What two brochos am I thinking about?
On two separate occasions I witnessed someone make a brocha with such intensity and concentration that I was literally in awe.
Returning from the kitchen in his mother's apartment with two cans of Coca-Cola and disposable plastic cups, Rabbi Lazer Brody filled up my cup and then filled his own. He then took his plastic cup in his hand, closed his eyes tightly, and very slowly and intently said Shehakol. Before this first meeting in January 2005, I had never in my life witnessed a person make such a brocha.
I witnessed the second brocha last year during my trip to Boro Park. Exiting the small basement bathroom, the Sudilkover Rebbe went over to the sink and washed his hands with a washing cup. He then put one hand on the back of a chair, bowed his head, closed his eyes tightly, and paused for a few seconds. He then said the words of Asher Yatzar with a kavana that I could only dream to have once in my lifetime.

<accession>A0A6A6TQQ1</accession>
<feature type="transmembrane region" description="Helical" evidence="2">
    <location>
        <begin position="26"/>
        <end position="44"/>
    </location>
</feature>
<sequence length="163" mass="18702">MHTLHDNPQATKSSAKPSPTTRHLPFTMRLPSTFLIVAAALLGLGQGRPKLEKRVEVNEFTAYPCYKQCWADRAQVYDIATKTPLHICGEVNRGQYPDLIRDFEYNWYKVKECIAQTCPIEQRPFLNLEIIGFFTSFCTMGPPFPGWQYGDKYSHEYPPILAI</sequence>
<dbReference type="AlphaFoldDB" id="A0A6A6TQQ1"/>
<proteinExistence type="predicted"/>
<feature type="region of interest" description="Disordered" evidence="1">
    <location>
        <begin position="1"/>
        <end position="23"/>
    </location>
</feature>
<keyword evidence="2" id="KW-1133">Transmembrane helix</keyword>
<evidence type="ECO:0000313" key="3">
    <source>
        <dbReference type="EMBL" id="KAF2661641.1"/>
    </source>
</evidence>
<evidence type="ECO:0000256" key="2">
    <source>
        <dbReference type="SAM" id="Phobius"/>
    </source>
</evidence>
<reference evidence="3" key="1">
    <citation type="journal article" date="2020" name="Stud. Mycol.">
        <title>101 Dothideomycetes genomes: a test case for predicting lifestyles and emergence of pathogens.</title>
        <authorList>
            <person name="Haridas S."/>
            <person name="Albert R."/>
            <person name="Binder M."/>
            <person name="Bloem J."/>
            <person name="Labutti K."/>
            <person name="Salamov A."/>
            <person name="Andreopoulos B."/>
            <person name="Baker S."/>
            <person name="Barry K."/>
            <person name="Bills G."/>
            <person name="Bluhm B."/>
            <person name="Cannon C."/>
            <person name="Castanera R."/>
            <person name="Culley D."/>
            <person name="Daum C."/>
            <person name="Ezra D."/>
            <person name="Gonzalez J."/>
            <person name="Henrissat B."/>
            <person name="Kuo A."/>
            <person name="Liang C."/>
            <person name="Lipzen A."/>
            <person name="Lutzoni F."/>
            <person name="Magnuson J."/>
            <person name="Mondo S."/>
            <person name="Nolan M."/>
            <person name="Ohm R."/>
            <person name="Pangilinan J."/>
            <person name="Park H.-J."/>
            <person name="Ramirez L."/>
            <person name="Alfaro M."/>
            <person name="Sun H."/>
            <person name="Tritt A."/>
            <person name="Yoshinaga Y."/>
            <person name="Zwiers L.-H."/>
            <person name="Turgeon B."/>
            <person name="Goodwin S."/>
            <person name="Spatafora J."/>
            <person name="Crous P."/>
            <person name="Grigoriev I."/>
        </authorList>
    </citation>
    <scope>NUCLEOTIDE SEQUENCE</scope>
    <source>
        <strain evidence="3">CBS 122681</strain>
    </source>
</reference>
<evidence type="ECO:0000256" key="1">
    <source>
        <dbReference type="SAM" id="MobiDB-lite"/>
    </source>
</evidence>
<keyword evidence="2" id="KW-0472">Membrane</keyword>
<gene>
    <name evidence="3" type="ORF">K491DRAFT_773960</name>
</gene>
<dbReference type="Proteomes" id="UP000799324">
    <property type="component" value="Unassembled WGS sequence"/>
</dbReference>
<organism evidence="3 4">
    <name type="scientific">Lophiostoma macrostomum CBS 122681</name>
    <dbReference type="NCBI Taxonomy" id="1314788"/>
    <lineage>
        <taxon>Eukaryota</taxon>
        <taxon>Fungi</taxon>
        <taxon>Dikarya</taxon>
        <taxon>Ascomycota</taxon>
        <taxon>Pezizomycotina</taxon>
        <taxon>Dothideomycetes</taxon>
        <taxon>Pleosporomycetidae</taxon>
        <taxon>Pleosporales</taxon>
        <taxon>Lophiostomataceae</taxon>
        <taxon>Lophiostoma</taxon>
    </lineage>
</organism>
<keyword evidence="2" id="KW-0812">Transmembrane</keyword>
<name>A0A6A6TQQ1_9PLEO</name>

In both of these cases, I think the thing that made these two brochos so memorable to me was the fact that the people saying them stopped and invested so much of themselves in connecting themselves to the source of the blessing. One might expect that a person could make such a brocha if he was rescued from imminent danger or after witnessing something miraculous.
These brochas, however, were made on a simple disposable plastic cup of Coke and after using the bathroom.